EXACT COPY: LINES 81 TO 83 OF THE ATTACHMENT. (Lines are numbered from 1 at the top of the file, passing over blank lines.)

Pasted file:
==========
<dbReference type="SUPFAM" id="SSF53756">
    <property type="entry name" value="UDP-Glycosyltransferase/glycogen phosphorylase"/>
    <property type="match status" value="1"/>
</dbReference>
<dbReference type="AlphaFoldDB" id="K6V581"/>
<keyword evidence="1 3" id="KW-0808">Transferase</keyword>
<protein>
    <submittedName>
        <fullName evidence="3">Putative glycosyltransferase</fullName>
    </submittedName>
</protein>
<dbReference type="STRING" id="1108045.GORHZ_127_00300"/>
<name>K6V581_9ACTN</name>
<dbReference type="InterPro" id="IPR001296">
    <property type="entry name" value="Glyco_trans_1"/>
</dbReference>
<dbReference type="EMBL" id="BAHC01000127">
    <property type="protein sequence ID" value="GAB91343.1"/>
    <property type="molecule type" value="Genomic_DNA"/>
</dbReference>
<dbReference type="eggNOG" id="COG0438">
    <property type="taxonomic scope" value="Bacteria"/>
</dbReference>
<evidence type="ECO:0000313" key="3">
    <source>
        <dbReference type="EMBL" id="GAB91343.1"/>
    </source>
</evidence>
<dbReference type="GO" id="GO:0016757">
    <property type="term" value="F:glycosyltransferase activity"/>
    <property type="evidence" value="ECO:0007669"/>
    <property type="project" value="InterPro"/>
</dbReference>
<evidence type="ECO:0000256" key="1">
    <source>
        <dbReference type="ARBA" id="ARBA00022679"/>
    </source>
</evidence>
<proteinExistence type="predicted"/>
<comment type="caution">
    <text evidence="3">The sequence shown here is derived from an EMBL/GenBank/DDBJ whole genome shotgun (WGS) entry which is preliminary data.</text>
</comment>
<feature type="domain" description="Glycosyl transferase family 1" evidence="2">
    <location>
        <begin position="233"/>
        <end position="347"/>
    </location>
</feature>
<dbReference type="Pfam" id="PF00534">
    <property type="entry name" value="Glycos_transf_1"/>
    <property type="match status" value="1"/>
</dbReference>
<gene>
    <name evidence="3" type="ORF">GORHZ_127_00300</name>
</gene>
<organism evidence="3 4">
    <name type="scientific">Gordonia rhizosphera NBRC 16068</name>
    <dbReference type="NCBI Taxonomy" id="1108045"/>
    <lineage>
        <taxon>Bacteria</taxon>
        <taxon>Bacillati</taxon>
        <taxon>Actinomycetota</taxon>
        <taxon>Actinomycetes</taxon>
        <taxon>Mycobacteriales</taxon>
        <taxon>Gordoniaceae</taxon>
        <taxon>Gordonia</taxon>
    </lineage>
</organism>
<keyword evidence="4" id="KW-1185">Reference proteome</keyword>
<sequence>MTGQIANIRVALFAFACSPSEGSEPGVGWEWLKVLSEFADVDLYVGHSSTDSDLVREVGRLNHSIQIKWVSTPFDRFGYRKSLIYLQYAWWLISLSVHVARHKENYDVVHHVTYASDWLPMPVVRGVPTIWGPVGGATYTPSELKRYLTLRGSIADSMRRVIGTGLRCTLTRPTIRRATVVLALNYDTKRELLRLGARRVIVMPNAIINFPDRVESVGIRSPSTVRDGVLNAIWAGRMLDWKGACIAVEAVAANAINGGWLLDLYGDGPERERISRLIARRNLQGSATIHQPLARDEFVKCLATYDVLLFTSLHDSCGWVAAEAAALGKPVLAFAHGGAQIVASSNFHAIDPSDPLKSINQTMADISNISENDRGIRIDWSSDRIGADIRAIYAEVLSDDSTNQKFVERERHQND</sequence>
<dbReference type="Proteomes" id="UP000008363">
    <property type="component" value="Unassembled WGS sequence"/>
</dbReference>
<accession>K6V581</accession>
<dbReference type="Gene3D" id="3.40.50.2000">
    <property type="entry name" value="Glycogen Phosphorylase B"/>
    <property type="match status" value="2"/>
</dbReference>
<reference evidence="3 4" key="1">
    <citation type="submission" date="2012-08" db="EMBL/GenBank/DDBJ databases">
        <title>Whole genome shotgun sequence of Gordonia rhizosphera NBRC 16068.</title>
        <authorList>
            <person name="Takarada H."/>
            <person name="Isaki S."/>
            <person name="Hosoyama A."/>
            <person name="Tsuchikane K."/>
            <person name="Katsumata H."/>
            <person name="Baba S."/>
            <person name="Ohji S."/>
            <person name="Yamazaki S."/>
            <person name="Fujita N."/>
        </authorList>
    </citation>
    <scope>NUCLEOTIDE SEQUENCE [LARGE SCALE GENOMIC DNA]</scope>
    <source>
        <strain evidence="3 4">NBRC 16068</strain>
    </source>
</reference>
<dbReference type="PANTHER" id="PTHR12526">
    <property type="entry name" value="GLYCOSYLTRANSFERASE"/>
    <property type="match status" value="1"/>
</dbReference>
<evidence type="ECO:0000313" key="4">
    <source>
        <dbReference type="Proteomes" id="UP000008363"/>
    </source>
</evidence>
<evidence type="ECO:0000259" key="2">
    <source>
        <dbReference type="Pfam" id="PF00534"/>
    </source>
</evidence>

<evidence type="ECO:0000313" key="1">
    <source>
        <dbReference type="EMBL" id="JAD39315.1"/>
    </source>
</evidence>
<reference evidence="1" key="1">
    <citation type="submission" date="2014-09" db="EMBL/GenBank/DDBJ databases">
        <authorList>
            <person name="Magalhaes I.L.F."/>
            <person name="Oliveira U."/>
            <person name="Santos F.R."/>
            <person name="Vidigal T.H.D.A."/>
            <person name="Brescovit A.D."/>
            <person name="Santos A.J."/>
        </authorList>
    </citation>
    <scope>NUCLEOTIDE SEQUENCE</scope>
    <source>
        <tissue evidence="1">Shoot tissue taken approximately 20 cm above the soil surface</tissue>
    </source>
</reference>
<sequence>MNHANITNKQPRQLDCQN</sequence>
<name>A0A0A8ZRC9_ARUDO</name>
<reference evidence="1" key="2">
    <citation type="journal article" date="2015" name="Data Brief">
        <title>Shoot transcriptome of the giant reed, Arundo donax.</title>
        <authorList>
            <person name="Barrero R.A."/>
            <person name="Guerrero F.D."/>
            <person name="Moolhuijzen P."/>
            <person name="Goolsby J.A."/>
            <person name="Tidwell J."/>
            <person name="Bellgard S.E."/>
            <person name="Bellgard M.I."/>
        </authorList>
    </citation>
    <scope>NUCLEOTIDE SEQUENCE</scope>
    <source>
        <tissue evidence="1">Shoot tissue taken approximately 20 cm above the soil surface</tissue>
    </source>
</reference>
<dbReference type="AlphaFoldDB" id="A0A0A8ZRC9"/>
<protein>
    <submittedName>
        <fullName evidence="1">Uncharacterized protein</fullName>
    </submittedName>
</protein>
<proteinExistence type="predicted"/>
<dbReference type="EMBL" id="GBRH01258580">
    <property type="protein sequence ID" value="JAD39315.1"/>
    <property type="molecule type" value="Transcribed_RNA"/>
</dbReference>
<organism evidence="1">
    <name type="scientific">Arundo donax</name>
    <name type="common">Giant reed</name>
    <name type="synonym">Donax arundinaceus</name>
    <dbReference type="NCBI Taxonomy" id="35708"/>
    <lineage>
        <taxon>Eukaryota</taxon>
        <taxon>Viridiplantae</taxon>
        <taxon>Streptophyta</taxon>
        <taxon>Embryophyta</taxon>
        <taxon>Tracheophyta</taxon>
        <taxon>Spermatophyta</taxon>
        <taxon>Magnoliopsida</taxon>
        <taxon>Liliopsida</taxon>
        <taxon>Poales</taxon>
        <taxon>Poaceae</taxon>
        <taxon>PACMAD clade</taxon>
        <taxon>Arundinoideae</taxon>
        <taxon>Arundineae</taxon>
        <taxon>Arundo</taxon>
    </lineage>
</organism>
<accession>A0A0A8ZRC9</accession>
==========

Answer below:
        <title>Whole genome shotgun sequence of Gordonia rhizosphera NBRC 16068.</title>
        <authorList>
            <person name="Takarada H."/>